2020 was heralded as a fresh start, the dawn of a new and exciting decade. Numerous major events were scheduled to take place this year, such as the Climate Conference of the Parties (COP). Progress toward the Sustainable Development Goals (SDGs), ratified in 2015, was being made. However, everything suddenly changed in March, when the World Health Organization (WHO) declared the COVID-19 outbreak a global pandemic. Economic activity was disrupted as workplaces and schools closed, forcing people to stay within the confines of their homes. Many lost their jobs, and with them, their sources of income and livelihood. Progress toward the SDGs was at risk of being halted or reversed altogether.
For instance, poverty is slated to rise for the first time after three decades of steady decline. More than 500 million people are at risk of falling back into poverty. The number of people experiencing acute hunger could double to 265 million by the end of 2020. School closures have resulted in children learning from home, or in them stopping learning altogether due to the lack of infrastructure. Those with children who are fortunate enough to still retain employment now face a compounded challenge of adapting to working from home and helping their little ones study, and research has shown that the burden predominantly falls on mothers, once again exacerbating gender inequality. All this begs the question, “How can we recover from the pandemic and get back on track to achieving the SDGs by 2030?” The SDGs themselves can serve as a framework for recovery, because of the following three reasons:
Why Sustainable Development Goals are the Key to a Better Future
SDGs provide a common vision for humanity
The SDGs were approved by a total of 193 countries who have agreed to band together to achieve a common outcome. Despite disruption from the COVID-19 pandemic, the SDGs serve a framework to which countries can return. For instance, once workplaces reopen, working parents could be given the option to work from home a few days a week to help them balance their professional and parental duties. This would be more sustainable and help achieve SDG 4, which is concerned with gender equality. Similarly, weaknesses in the food supply chain and healthcare system that were made apparent by the pandemic should be addressed, so that in case another pandemic hits, it can be contained more effectively and equitably. Overall, the SDGs provide a useful and structured way of thinking and learning from the pandemic.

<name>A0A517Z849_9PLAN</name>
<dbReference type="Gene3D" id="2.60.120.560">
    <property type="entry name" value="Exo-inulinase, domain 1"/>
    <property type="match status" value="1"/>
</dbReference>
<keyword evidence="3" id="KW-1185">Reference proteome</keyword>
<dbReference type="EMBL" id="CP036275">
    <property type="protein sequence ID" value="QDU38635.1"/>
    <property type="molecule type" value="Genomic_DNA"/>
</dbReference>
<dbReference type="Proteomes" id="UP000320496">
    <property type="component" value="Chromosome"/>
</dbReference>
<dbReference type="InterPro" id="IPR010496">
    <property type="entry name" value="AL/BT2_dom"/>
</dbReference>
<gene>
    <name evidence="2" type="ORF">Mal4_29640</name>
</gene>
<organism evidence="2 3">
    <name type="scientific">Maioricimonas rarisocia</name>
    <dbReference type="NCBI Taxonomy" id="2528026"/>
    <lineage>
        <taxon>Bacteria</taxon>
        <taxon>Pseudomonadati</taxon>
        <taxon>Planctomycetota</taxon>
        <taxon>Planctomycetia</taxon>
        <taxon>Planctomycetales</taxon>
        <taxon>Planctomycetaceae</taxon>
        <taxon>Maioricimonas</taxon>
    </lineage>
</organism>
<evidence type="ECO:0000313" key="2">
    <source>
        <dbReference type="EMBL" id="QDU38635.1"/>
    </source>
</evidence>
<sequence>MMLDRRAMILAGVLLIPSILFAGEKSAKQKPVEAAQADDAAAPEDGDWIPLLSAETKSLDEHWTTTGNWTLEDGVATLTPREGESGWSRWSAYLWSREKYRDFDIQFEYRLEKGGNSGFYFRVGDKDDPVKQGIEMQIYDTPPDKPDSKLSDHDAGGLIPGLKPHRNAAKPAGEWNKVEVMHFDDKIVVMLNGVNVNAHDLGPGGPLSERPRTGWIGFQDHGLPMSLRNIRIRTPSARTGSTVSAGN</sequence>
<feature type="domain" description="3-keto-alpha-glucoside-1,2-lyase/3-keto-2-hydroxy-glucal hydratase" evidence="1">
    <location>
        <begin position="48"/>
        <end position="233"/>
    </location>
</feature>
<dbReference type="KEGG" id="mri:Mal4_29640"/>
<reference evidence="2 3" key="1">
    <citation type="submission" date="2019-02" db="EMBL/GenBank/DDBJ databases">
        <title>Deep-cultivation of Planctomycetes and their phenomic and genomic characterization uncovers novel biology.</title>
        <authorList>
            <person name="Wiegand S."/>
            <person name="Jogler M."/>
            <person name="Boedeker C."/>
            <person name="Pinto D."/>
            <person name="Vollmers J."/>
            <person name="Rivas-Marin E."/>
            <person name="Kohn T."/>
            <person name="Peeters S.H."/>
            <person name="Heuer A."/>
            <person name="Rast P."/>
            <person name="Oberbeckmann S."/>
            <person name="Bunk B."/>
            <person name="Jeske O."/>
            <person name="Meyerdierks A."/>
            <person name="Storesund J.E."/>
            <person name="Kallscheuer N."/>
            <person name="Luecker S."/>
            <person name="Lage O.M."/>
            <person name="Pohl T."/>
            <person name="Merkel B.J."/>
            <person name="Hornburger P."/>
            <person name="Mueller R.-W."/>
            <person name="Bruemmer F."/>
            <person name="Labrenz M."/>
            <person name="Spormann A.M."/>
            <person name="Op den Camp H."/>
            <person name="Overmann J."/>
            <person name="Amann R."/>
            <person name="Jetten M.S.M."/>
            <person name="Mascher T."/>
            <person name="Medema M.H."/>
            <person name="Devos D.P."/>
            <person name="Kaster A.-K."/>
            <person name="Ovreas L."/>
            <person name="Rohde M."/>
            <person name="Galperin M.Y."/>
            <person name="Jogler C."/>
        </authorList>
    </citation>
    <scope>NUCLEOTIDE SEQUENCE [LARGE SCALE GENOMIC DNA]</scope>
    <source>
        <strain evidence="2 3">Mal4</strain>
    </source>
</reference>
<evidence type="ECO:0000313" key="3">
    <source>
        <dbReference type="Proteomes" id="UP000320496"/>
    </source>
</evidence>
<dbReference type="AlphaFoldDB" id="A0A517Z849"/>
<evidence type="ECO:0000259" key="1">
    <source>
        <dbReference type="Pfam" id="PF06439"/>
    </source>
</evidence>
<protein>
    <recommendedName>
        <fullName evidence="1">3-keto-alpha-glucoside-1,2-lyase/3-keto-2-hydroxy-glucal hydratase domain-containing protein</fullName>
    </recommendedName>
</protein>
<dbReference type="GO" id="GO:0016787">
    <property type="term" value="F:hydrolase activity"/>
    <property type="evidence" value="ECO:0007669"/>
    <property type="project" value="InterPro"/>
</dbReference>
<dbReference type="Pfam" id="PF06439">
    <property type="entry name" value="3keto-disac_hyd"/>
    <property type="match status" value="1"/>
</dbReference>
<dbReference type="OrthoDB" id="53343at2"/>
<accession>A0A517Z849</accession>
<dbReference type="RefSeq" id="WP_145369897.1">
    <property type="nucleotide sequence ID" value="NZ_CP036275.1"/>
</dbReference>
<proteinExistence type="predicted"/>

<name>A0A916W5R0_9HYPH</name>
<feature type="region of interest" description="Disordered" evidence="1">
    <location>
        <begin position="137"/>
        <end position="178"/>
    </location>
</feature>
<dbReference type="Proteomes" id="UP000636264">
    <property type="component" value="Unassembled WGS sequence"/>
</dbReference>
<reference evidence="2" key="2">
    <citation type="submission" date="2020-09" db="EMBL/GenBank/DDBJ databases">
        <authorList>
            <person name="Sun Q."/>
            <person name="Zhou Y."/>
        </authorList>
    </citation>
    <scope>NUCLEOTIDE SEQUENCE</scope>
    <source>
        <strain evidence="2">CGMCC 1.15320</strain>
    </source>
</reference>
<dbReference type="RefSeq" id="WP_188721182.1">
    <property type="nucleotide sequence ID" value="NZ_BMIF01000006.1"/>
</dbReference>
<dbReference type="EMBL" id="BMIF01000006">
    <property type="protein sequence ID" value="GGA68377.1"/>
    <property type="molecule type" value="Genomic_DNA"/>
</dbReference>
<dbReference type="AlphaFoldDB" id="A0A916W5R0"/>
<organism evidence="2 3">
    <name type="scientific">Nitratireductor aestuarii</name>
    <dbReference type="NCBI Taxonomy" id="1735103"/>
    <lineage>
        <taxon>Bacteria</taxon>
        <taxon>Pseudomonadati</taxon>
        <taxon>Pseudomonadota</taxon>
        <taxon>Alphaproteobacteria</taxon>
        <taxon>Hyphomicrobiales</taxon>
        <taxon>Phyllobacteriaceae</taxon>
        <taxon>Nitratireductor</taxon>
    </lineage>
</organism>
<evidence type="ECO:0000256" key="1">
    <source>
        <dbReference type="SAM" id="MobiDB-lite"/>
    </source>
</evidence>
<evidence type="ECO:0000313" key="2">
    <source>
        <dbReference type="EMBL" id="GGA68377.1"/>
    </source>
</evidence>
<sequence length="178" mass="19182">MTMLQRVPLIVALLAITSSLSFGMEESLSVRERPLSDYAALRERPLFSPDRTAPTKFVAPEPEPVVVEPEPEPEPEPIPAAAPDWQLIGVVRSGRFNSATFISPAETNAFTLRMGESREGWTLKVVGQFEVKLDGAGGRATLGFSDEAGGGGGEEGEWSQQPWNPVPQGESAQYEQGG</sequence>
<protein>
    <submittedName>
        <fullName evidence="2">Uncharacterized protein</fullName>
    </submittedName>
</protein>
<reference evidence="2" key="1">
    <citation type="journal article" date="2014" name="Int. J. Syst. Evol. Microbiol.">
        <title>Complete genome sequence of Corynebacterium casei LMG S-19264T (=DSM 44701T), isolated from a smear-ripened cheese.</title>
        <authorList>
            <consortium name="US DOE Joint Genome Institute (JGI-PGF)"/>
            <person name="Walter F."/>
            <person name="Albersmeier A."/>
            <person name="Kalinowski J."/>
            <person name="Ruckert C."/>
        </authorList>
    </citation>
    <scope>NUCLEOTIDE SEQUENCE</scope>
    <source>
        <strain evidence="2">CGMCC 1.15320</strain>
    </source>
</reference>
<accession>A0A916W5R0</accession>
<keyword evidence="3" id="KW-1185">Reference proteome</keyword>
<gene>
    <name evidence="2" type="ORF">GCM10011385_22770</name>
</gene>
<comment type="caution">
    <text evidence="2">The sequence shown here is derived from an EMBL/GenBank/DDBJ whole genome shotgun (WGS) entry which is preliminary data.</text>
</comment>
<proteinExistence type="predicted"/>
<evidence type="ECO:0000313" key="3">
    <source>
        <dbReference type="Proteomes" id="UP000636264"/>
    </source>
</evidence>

SDGs encourage global cooperation
From conception, the SDGs were meant to be tackled collectively by the global citizens of the world. Within the individual targets are clauses that specify international collaboration. For example, in SDG 12, target 1 asks developed countries to lead the pursuit of sustainable consumption and production while considering the needs of their developing counterparts. In fact, SDG 17 “Partnerships for the Goals” was included to foster global partnerships and cooperation. One of its targets mentions international resource support to developing countries. The collaboration aspect of SDGs is especially attractive in the face of a global pandemic that has devastated many countries around the world, albeit to different extents. The SDGs allow the tackling of a common issue with a common framework to achieve the common goal of a more sustainable future.
SDGs are focused on eliminating inequalities
The SDGs were built upon the premise of “leaving no one behind”. The COVID-19 pandemic has affected some countries more severely than others, exposing inherent inequalities, such as in healthcare systems and political institutions. Therefore, with every country involved, turning to the SDGs as guidance for recovery from the pandemic would help to build a more equal world from the ground up. Social equality will help to reduce the risks of upheaval, creating a more peaceful world where everyone has equal access to opportunities.
Familiarize yourself with the UN SDGs by participating in The Global Citizen’s programs and events, such as Model United Nations, and be part of a brighter future!